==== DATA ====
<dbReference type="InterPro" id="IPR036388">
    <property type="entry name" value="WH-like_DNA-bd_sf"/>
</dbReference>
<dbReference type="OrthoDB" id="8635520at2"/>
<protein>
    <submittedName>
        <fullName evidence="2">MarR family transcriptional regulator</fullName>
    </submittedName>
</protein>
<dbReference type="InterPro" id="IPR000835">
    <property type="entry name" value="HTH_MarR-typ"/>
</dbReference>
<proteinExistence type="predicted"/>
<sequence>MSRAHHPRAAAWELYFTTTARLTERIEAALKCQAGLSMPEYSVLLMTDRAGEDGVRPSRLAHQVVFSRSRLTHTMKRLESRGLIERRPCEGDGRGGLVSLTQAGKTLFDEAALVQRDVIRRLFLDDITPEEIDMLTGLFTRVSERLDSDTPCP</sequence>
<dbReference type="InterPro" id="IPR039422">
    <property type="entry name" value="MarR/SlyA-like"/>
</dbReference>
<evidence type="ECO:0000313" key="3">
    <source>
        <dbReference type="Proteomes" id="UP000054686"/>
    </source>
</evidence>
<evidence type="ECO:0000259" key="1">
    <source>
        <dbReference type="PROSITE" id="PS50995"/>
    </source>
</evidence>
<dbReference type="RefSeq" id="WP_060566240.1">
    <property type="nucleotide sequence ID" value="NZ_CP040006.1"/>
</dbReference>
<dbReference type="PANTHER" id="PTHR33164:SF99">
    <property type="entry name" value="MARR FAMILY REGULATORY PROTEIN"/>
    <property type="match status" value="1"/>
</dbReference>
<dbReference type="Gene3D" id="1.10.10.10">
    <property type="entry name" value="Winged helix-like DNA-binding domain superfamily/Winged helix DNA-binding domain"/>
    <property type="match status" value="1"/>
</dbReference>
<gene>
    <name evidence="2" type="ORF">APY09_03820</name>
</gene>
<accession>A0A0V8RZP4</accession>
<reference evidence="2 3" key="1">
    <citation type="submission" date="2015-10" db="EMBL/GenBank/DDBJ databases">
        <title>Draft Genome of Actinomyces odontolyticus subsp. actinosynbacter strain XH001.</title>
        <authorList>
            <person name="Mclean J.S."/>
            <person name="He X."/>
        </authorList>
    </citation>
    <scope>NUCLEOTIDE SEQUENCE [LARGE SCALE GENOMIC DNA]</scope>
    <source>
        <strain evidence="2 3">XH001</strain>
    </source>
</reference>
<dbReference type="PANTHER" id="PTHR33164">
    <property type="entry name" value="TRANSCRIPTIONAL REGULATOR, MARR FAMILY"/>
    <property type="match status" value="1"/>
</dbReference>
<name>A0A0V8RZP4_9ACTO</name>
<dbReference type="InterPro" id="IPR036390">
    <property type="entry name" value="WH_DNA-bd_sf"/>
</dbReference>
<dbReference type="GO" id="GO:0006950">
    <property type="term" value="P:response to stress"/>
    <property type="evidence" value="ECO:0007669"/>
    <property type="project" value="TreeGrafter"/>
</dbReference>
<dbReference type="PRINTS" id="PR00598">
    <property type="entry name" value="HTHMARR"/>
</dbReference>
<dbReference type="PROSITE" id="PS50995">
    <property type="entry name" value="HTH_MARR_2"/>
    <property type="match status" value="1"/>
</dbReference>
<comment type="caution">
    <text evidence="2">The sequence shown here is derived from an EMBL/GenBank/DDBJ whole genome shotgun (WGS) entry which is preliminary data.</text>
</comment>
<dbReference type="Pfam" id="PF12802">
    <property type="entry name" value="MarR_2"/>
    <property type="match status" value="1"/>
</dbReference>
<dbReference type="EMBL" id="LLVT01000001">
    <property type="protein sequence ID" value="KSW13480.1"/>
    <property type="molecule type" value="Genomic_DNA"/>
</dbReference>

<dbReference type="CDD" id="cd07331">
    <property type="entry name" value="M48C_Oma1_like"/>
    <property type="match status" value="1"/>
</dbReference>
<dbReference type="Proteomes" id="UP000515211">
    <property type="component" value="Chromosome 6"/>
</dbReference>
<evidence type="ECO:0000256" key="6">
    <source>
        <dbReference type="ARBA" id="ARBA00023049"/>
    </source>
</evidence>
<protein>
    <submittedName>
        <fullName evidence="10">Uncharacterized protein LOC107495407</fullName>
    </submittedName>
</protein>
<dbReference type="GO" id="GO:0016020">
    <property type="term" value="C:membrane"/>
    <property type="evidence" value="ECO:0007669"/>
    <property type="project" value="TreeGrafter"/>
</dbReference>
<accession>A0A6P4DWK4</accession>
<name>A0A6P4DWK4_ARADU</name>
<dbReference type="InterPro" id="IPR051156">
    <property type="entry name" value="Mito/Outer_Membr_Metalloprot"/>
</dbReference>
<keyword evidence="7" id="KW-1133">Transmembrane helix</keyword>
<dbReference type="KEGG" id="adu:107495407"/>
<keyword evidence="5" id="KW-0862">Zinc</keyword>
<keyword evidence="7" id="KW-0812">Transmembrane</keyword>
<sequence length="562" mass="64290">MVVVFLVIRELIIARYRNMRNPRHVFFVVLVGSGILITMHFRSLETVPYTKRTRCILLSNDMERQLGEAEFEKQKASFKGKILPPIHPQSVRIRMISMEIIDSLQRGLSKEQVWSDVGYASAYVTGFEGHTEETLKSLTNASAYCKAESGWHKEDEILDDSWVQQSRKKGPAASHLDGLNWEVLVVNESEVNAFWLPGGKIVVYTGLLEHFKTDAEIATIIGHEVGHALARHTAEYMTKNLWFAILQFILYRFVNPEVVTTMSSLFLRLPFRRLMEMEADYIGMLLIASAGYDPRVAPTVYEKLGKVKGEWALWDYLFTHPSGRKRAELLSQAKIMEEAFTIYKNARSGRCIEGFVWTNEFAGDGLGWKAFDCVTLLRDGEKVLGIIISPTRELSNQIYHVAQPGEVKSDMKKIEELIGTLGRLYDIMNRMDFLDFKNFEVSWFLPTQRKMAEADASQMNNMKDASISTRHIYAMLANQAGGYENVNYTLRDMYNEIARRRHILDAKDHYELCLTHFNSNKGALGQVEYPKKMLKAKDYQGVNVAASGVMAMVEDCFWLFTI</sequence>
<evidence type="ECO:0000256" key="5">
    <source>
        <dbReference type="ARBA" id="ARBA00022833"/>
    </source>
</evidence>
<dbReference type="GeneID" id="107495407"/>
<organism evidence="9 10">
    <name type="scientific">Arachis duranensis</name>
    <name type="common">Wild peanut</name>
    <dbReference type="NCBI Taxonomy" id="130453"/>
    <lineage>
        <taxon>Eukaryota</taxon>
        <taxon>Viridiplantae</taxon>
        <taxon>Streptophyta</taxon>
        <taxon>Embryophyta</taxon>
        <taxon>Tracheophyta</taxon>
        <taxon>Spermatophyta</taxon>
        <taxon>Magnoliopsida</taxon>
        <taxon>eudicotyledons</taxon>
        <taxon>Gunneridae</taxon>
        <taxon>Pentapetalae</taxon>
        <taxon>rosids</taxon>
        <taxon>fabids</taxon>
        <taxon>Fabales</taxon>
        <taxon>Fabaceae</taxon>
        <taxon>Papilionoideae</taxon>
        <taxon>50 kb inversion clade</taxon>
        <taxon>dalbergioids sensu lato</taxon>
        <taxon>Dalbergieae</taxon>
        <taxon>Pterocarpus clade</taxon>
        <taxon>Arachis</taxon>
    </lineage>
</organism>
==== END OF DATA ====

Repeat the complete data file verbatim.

<dbReference type="InterPro" id="IPR036388">
    <property type="entry name" value="WH-like_DNA-bd_sf"/>
</dbReference>
<dbReference type="OrthoDB" id="8635520at2"/>
<protein>
    <submittedName>
        <fullName evidence="2">MarR family transcriptional regulator</fullName>
    </submittedName>
</protein>
<dbReference type="InterPro" id="IPR000835">
    <property type="entry name" value="HTH_MarR-typ"/>
</dbReference>
<proteinExistence type="predicted"/>
<sequence>MSRAHHPRAAAWELYFTTTARLTERIEAALKCQAGLSMPEYSVLLMTDRAGEDGVRPSRLAHQVVFSRSRLTHTMKRLESRGLIERRPCEGDGRGGLVSLTQAGKTLFDEAALVQRDVIRRLFLDDITPEEIDMLTGLFTRVSERLDSDTPCP</sequence>
<dbReference type="InterPro" id="IPR039422">
    <property type="entry name" value="MarR/SlyA-like"/>
</dbReference>
<evidence type="ECO:0000313" key="3">
    <source>
        <dbReference type="Proteomes" id="UP000054686"/>
    </source>
</evidence>
<evidence type="ECO:0000259" key="1">
    <source>
        <dbReference type="PROSITE" id="PS50995"/>
    </source>
</evidence>
<dbReference type="RefSeq" id="WP_060566240.1">
    <property type="nucleotide sequence ID" value="NZ_CP040006.1"/>
</dbReference>
<dbReference type="PANTHER" id="PTHR33164:SF99">
    <property type="entry name" value="MARR FAMILY REGULATORY PROTEIN"/>
    <property type="match status" value="1"/>
</dbReference>
<dbReference type="Gene3D" id="1.10.10.10">
    <property type="entry name" value="Winged helix-like DNA-binding domain superfamily/Winged helix DNA-binding domain"/>
    <property type="match status" value="1"/>
</dbReference>
<gene>
    <name evidence="2" type="ORF">APY09_03820</name>
</gene>
<accession>A0A0V8RZP4</accession>
<reference evidence="2 3" key="1">
    <citation type="submission" date="2015-10" db="EMBL/GenBank/DDBJ databases">
        <title>Draft Genome of Actinomyces odontolyticus subsp. actinosynbacter strain XH001.</title>
        <authorList>
            <person name="Mclean J.S."/>
            <person name="He X."/>
        </authorList>
    </citation>
    <scope>NUCLEOTIDE SEQUENCE [LARGE SCALE GENOMIC DNA]</scope>
    <source>
        <strain evidence="2 3">XH001</strain>
    </source>
</reference>
<dbReference type="PANTHER" id="PTHR33164">
    <property type="entry name" value="TRANSCRIPTIONAL REGULATOR, MARR FAMILY"/>
    <property type="match status" value="1"/>
</dbReference>
<name>A0A0V8RZP4_9ACTO</name>
<dbReference type="InterPro" id="IPR036390">
    <property type="entry name" value="WH_DNA-bd_sf"/>
</dbReference>
<dbReference type="GO" id="GO:0006950">
    <property type="term" value="P:response to stress"/>
    <property type="evidence" value="ECO:0007669"/>
    <property type="project" value="TreeGrafter"/>
</dbReference>
<dbReference type="PRINTS" id="PR00598">
    <property type="entry name" value="HTHMARR"/>
</dbReference>
<dbReference type="PROSITE" id="PS50995">
    <property type="entry name" value="HTH_MARR_2"/>
    <property type="match status" value="1"/>
</dbReference>
<comment type="caution">
    <text evidence="2">The sequence shown here is derived from an EMBL/GenBank/DDBJ whole genome shotgun (WGS) entry which is preliminary data.</text>
</comment>
<dbReference type="Pfam" id="PF12802">
    <property type="entry name" value="MarR_2"/>
    <property type="match status" value="1"/>
</dbReference>
<dbReference type="EMBL" id="LLVT01000001">
    <property type="protein sequence ID" value="KSW13480.1"/>
    <property type="molecule type" value="Genomic_DNA"/>
</dbReference>

<dbReference type="CDD" id="cd07331">
    <property type="entry name" value="M48C_Oma1_like"/>
    <property type="match status" value="1"/>
</dbReference>
<dbReference type="Proteomes" id="UP000515211">
    <property type="component" value="Chromosome 6"/>
</dbReference>
<evidence type="ECO:0000256" key="6">
    <source>
        <dbReference type="ARBA" id="ARBA00023049"/>
    </source>
</evidence>
<protein>
    <submittedName>
        <fullName evidence="10">Uncharacterized protein LOC107495407</fullName>
    </submittedName>
</protein>
<dbReference type="GO" id="GO:0016020">
    <property type="term" value="C:membrane"/>
    <property type="evidence" value="ECO:0007669"/>
    <property type="project" value="TreeGrafter"/>
</dbReference>
<accession>A0A6P4DWK4</accession>
<name>A0A6P4DWK4_ARADU</name>
<dbReference type="InterPro" id="IPR051156">
    <property type="entry name" value="Mito/Outer_Membr_Metalloprot"/>
</dbReference>
<keyword evidence="7" id="KW-1133">Transmembrane helix</keyword>
<dbReference type="KEGG" id="adu:107495407"/>
<keyword evidence="5" id="KW-0862">Zinc</keyword>
<keyword evidence="7" id="KW-0812">Transmembrane</keyword>
<sequence length="562" mass="64290">MVVVFLVIRELIIARYRNMRNPRHVFFVVLVGSGILITMHFRSLETVPYTKRTRCILLSNDMERQLGEAEFEKQKASFKGKILPPIHPQSVRIRMISMEIIDSLQRGLSKEQVWSDVGYASAYVTGFEGHTEETLKSLTNASAYCKAESGWHKEDEILDDSWVQQSRKKGPAASHLDGLNWEVLVVNESEVNAFWLPGGKIVVYTGLLEHFKTDAEIATIIGHEVGHALARHTAEYMTKNLWFAILQFILYRFVNPEVVTTMSSLFLRLPFRRLMEMEADYIGMLLIASAGYDPRVAPTVYEKLGKVKGEWALWDYLFTHPSGRKRAELLSQAKIMEEAFTIYKNARSGRCIEGFVWTNEFAGDGLGWKAFDCVTLLRDGEKVLGIIISPTRELSNQIYHVAQPGEVKSDMKKIEELIGTLGRLYDIMNRMDFLDFKNFEVSWFLPTQRKMAEADASQMNNMKDASISTRHIYAMLANQAGGYENVNYTLRDMYNEIARRRHILDAKDHYELCLTHFNSNKGALGQVEYPKKMLKAKDYQGVNVAASGVMAMVEDCFWLFTI</sequence>
<evidence type="ECO:0000256" key="5">
    <source>
        <dbReference type="ARBA" id="ARBA00022833"/>
    </source>
</evidence>
<dbReference type="GeneID" id="107495407"/>
<organism evidence="9 10">
    <name type="scientific">Arachis duranensis</name>
    <name type="common">Wild peanut</name>
    <dbReference type="NCBI Taxonomy" id="130453"/>
    <lineage>
        <taxon>Eukaryota</taxon>
        <taxon>Viridiplantae</taxon>
        <taxon>Streptophyta</taxon>
        <taxon>Embryophyta</taxon>
        <taxon>Tracheophyta</taxon>
        <taxon>Spermatophyta</taxon>
        <taxon>Magnoliopsida</taxon>
        <taxon>eudicotyledons</taxon>
        <taxon>Gunneridae</taxon>
        <taxon>Pentapetalae</taxon>
        <taxon>rosids</taxon>
        <taxon>fabids</taxon>
        <taxon>Fabales</taxon>
        <taxon>Fabaceae</taxon>
        <taxon>Papilionoideae</taxon>
        <taxon>50 kb inversion clade</taxon>
        <taxon>dalbergioids sensu lato</taxon>
        <taxon>Dalbergieae</taxon>
        <taxon>Pterocarpus clade</taxon>
        <taxon>Arachis</taxon>
    </lineage>
</organism>